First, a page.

Duke Energy: Is Clean Coal a New Lease On Life?
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If you ever wondered whether clean coal really is possible, the answer is yes, thanks to technological advancements. Coal is one of the major sources of energy across the world, and certainly cheaper than many alternatives. Companies involved in producing energy from coal have rallied in the past couple of years as natural gas prices continued to decline.
Duke Energy (NYSE: DUK) is one of the companies that have capitalized on the misfortunes of natural gas companies, and now looks set to take a step further with clean coal. The company announced last week that it brought a 618-megawatt coal gasification plant in Indiana on line, which replaces the traditional coal plant. The facility will emit 70% less EPA-regulated pollutants and 50% less carbon dioxide per megawatt produced.
Clean energy is indeed the future; as many organizations continue to advocate against environmental pollution due to gaseous emissions, and governments regulate reduced emissions standards. Therefore, Duke Energy appears to be on the right footing as far as the future is concerned.
Duke Energy is not the only company exploring the potential for clean coal. Close rival American Electric Power (NYSE: AEP) is also in the process of pursuing this new lease on life in the coal business. Last year, the company completed the first "advanced ultra-supercritical steam cycle" coal-fired power plant. The $1.7 billion, 600 MW plant now serves as a principal source of base load energy for Louisiana, Arkansas, and Texas.
Meanwhile, CenterPoint Energy (NYSE: CNP) continues to expand its natural gas business. The company recently announced that it would add 35 natural gas vehicles to its fleet across Arkansas, Louisiana, Minnesota, Mississippi, Oklahoma and Texas. Furthermore, CenterPoint Energy expects to provide natural gas services to at least 17 new compressed natural gas filling stations built in its service territory.
What’s the future of clean coal?
Environmental activists and governments advocate for clean energy as the fight against global warming continues. Companies whose business does not support this goal are bound to suffer going forward. Eventually, clean energy from sources such as natural gas, wind and solar may edge them out of business.
However, technology seems to be changing that. Based on recent developments as noted above, pollutant sources such as coal could have suffered tremendously due to the push for clean energy. However, companies engaged in coal energy business can now breathe a sigh of relief as they find a way in, to compete in the clean energy business.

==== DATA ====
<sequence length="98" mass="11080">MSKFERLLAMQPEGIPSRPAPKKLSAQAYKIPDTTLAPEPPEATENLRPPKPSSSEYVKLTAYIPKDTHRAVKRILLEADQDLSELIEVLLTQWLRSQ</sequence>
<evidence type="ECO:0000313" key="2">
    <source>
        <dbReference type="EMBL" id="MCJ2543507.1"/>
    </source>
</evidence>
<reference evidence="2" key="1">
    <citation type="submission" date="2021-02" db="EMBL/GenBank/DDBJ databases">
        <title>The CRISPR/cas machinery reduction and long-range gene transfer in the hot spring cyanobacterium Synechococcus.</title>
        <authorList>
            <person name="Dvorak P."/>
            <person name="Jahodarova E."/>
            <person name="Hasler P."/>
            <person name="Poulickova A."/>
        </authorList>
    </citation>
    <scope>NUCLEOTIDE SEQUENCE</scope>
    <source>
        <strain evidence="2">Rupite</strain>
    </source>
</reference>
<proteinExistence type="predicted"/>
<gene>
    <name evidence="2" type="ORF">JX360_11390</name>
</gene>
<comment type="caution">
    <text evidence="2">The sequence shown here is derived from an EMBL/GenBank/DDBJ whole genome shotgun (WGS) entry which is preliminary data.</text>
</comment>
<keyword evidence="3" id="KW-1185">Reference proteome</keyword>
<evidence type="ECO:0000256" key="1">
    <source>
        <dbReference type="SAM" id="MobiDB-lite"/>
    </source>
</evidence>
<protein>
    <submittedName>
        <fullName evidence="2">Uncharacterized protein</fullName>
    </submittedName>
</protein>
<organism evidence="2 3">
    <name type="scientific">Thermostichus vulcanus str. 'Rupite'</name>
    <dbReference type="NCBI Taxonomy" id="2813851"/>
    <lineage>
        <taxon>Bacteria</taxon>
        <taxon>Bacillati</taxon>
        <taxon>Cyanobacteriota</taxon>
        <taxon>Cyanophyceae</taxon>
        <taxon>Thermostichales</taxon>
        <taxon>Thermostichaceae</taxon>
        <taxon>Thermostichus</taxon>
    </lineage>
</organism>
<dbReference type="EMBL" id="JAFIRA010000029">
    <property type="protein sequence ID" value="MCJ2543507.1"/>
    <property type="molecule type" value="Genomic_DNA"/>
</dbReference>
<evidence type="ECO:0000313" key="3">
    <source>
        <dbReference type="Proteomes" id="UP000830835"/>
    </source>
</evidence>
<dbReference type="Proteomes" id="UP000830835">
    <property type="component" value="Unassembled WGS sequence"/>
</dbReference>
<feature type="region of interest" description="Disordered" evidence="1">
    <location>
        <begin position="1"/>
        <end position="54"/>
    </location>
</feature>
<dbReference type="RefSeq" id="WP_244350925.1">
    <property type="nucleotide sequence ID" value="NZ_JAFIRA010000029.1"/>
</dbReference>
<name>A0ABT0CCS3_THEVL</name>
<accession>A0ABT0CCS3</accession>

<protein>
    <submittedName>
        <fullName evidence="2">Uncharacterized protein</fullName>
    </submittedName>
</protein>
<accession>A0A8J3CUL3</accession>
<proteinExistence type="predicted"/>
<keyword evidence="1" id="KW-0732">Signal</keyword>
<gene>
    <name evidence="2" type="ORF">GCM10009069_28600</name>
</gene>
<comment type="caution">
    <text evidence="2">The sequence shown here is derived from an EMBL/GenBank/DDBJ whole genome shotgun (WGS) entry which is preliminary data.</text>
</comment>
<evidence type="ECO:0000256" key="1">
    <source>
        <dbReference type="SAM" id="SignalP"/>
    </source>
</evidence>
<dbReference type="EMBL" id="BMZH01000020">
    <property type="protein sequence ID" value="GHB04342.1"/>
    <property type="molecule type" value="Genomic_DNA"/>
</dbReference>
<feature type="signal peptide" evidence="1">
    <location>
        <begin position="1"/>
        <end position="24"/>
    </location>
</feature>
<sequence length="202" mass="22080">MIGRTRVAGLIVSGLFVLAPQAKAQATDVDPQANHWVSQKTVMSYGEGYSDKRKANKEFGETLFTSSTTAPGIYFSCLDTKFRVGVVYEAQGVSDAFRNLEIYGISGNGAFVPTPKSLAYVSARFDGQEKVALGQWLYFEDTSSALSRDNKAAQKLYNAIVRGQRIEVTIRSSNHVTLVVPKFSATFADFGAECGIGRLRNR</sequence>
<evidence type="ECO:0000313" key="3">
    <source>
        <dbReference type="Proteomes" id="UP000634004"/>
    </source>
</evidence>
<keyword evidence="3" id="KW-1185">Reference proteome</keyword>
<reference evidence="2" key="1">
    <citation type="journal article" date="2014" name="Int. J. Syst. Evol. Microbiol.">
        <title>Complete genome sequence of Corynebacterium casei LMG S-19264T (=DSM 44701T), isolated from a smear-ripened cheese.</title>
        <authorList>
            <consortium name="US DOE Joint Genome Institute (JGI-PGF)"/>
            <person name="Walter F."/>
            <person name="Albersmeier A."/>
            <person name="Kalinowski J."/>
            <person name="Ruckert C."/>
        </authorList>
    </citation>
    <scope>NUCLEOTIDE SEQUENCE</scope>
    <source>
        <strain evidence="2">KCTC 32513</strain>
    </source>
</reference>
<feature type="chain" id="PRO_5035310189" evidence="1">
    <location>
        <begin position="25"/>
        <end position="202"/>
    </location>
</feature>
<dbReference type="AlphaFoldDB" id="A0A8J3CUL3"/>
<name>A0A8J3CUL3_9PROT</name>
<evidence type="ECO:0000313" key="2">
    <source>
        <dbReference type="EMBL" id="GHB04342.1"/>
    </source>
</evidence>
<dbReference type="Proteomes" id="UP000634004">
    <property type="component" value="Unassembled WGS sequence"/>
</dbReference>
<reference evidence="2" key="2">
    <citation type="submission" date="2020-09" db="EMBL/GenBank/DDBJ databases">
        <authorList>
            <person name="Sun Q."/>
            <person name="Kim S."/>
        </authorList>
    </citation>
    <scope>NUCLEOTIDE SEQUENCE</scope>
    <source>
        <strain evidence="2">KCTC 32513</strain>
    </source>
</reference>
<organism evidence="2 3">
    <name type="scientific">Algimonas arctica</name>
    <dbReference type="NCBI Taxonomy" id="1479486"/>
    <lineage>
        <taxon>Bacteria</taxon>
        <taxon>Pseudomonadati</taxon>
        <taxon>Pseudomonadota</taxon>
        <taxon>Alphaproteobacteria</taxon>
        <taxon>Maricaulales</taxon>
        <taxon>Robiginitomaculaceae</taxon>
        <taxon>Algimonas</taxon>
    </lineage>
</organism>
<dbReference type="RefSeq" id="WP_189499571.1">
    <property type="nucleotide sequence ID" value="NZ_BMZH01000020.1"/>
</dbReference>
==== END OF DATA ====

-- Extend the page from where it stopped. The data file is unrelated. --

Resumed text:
Is clean coal sustainable? and if it is, can it compete on equal footing with solar or natural gas in terms of “cleanliness?” In my opinion, this is highly unlikely. However, the clean coal business could keep Duke Energy in the limelight for the next few years. This presents a potential upside for the company as it explores other avenues for the long-term, such as natural gas.
Performance: Duke Energy trumps competitors
Duke Energy revenues grew by 61.8% for the most recent quarter, as compared to AEP’s 5.50% growth year-over-year. On the other hand, CenterPoint’s revenues grew by 14.60%. Duke Energy also reported a massive growth in earnings, increasing by 114.9%, as compared to AEP’s decline of 6.7%.
Duke Energy’s margins are still the most impressive among the trio. The company boasts an operating margin of 22.31% as compared to 19.95% for AEP, and 16.56% for CenterPoint. Duke Energy’s profit margin for the trailing 12-months stands at 9.87% as compared to AEP’s 8.14% and CenterPoint’s 5.38%. The Charlotte, NC-based electric utilities company is equally impressive when it comes to gross margins, with 40%, while AEP and CenterPoint have 37% and 35% respectively.
Duke Energy has EPS of $3.29, which is more than double the industry average of $1.26. It also trumps AEP’s earnings of $2.54 per share significantly, and sweeps out CenterPoint’s $0.97.
However, the company appears a little bit more expensive than AEP, in terms of Price-to-Earnings (P/E) ratio. Its P/E of 20.76 times is higher than AEP’s 18.06. Duke Energy’s P/E ratio is also above the industry average of 19.86, but is below CenterPoint’s 24.4.
Nonetheless, when we factor in estimated earnings growth rate for the next five years, Duke Energy appears the cheapest with a PEG ratio of 3.87 times, as compared to AEP’s 3.96, and CenterPoint’s 4.0. However, this is well above the industry average of 0.77 times.
The bottom line
Duke Energy looks outstanding, fundamentally among its competitors. However, the uncertain future of how the market could react to clean coal in the long-term poses a business risk. Nonetheless, the company’s immediate outlook, at least for the next two years is promising, as clean coal business presents a potential upside before the clean energy campaign finally raises the bar.
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